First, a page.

March 01, 2010 — he handsome, well dressed middle-aged man on the operating table glares up with a mix of anger and resignation. He does not seem to be in any pain, nor terrified. This is interesting considering that the rubber-gloved hands hovering near his head are finishing up the grizzly task of suturing together his defiantly pursed lips. Wearing a white lab coat adorned with the iconic medical symbol—the herald’s wand with two snakes wrapped around it—presumably this unwilling patient is a doctor. Nothing else is clear in this image by Aaron Goodman, a New York-based photographer specializing in editorial and commercial illustration.
Goodman’s vision is more fascinating than horrifying and it strongly begs the question: What exactly is going on here?
Goodman created this image for Time magazine to illustrate the idea that, “There are things your doctor can’t tell you, things hospitals don’t want you to know.” Once articulated, the viewer quickly appreciates the appropriateness of Goodman’s illustration: The man is a doctor, but the mystery hands also represent a doctor and the anonymous power of the hospital. The roles in the image are intentionally fuzzy; the central act of silencing is crystal clear.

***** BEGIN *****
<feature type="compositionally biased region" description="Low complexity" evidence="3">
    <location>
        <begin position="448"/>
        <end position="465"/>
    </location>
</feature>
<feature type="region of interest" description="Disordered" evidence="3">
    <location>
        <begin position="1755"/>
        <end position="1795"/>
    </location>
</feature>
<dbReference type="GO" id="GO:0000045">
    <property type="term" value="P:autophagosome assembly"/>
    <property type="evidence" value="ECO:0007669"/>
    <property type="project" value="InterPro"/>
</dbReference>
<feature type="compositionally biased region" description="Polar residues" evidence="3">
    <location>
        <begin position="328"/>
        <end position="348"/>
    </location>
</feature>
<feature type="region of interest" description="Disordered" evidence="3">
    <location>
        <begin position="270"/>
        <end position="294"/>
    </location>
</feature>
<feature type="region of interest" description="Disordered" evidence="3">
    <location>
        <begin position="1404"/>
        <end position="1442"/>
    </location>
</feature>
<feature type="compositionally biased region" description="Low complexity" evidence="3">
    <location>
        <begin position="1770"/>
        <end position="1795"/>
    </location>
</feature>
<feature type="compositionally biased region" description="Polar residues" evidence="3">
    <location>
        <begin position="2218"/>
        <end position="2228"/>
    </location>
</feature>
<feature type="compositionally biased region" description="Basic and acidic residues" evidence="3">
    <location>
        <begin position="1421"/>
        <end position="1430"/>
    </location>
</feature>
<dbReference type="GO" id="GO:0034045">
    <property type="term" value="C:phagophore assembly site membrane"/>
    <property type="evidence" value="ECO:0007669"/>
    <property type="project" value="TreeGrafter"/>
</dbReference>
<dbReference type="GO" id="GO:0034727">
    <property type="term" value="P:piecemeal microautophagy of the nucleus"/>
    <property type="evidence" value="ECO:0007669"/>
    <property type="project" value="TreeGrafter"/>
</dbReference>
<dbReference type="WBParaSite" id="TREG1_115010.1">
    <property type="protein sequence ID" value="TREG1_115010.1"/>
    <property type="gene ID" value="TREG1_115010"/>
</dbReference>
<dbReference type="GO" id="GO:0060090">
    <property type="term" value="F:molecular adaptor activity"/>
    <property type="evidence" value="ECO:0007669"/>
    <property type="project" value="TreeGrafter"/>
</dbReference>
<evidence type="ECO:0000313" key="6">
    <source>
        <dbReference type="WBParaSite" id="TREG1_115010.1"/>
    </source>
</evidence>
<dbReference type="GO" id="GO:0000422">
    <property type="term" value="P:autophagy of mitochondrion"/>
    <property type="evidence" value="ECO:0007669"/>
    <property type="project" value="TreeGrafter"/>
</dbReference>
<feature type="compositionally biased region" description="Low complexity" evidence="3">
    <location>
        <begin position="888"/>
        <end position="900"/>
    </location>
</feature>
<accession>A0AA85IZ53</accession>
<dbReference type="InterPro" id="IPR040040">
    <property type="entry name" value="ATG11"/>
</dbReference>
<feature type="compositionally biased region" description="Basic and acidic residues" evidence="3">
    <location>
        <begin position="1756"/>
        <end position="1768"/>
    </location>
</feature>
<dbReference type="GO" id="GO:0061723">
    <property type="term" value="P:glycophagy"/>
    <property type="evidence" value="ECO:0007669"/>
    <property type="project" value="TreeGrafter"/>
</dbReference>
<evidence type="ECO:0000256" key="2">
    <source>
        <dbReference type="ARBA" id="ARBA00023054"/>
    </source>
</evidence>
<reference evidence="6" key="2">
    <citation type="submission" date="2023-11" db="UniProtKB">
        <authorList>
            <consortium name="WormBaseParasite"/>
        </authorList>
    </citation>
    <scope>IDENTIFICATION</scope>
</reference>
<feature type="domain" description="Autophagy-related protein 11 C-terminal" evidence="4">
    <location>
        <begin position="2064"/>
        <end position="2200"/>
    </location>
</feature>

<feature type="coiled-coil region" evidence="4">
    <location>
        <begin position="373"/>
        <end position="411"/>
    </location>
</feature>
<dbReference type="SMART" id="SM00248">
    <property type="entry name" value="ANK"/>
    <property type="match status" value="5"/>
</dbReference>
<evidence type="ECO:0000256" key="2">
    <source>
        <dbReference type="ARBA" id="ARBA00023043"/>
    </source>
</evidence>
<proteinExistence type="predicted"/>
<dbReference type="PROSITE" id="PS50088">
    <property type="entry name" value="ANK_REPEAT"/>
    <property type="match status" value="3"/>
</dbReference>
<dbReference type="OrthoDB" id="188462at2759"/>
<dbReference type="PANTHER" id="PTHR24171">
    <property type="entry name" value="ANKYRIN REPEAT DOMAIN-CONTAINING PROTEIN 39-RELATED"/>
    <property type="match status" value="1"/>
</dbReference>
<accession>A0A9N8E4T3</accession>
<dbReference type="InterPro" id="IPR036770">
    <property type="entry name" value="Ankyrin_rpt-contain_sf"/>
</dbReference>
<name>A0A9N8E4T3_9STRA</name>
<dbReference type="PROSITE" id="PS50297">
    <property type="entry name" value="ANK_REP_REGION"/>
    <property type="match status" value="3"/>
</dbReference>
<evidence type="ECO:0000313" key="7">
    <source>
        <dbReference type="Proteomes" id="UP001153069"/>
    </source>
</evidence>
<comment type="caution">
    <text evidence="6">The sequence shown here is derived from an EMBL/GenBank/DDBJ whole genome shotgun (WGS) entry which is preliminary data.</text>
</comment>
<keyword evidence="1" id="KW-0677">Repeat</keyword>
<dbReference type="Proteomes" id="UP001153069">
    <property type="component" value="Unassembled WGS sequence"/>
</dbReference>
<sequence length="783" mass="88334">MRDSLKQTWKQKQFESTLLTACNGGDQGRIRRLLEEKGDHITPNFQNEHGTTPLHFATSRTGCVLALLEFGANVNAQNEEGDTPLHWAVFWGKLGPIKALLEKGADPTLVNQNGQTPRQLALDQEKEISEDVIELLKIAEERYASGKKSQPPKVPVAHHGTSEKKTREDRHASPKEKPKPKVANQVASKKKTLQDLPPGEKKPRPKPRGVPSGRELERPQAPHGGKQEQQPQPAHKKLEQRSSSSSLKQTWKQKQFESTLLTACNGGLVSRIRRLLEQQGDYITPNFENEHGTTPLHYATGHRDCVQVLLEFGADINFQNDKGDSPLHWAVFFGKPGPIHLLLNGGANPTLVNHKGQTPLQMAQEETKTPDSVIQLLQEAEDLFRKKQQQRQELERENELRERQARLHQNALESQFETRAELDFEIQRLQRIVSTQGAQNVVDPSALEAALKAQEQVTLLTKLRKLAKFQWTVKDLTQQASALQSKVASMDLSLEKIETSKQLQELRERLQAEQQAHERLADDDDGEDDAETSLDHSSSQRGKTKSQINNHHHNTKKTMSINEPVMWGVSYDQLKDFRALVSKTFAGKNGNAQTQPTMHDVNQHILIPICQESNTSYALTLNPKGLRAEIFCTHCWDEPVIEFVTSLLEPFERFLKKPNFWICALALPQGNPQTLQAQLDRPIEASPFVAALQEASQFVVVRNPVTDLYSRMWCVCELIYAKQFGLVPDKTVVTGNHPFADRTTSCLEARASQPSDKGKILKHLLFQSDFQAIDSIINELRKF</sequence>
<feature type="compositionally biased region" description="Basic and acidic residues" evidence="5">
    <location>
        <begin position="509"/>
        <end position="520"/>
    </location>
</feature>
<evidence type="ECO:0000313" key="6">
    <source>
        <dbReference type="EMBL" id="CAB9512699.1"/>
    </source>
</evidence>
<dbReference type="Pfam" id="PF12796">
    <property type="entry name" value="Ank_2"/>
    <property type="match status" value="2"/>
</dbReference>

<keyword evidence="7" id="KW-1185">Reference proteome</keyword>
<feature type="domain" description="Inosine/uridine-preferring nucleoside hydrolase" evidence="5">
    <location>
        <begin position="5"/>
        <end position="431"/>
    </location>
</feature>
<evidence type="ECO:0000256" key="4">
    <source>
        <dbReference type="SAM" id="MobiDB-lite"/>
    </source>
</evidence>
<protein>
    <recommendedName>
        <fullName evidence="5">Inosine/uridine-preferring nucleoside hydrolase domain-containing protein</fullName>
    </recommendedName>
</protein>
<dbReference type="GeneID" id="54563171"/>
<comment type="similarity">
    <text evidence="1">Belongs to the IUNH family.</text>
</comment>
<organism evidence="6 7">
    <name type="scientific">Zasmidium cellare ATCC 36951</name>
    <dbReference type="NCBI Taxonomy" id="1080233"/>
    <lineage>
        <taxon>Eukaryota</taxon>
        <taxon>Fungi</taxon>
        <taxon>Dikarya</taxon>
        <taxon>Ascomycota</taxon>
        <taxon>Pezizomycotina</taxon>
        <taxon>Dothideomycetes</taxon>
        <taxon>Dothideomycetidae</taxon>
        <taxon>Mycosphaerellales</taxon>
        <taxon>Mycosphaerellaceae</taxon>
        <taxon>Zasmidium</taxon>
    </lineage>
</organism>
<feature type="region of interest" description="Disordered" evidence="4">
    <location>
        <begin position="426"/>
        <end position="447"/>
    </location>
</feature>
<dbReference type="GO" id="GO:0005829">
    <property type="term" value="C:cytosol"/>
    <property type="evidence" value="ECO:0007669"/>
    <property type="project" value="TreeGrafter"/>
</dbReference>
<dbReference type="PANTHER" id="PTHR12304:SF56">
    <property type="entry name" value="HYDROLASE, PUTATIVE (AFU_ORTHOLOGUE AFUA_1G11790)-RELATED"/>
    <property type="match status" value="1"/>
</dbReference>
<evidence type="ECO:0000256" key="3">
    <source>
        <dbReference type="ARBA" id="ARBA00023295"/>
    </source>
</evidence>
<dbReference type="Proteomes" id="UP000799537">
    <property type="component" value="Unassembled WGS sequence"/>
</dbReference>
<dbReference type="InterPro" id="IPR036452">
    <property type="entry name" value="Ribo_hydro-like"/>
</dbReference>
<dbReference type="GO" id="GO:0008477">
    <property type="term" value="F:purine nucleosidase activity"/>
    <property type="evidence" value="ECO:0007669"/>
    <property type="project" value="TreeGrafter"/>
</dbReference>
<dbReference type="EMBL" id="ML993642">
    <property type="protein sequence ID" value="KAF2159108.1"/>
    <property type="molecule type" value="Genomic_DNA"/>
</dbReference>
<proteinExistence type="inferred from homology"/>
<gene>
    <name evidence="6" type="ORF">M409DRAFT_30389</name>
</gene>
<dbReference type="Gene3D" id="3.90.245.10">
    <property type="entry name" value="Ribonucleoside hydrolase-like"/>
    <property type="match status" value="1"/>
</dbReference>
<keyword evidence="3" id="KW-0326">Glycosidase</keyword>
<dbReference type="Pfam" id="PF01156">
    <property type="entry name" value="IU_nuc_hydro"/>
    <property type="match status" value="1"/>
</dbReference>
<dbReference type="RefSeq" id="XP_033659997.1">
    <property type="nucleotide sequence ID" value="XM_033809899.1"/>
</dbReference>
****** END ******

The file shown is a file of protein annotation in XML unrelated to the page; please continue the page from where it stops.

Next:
Goodman has contributed work to more than 55 national magazines, including ESPN, Sports Illustrated, Time and Wired, illustrating numerous covers. Commercial clients include Absolut Vodka, Dixie/Georgia Pacific, and Black and Decker. Goodman says that his illustrations for editorial assignments tend be dark and disturbing; his commercial work bright and cheerful. Dark or bright, all of Goodman’s creations share a strong sense of cinematographic storytelling, without providing enough information to decode what the story is. This is intentional on Goodman’s part. “It all comes down to the idea behind the image,” he says. “The idea is absolutely the most important thing.”
Powered by Ideas
Goodman’s images feature intriguing impossibilities of all sorts. A happy businessman wearing roller skates and strapped to a rocket readies for blast off from a suburban neighborhood (above). A dark-suited man with mirrored sunglasses emerges cautiously from beneath a single key on a computer keyboard (pg. 25). Somehow Goodman’s images read as completely plausible even though they are clearly fantasies. Photographic realism meets painterly surrealism. But while Goodman’s visions might strike the viewer as surreal in the emotional sense, they are not in the artistic sense. Surreal art aims to bewilder the viewer, evoking emotions and raising perplexing, unanswerable questions. Goodman’s images communicate concrete ideas. However, those ideas are only revealed in the context of the editorial stories and the commercial advertisements for which they were created.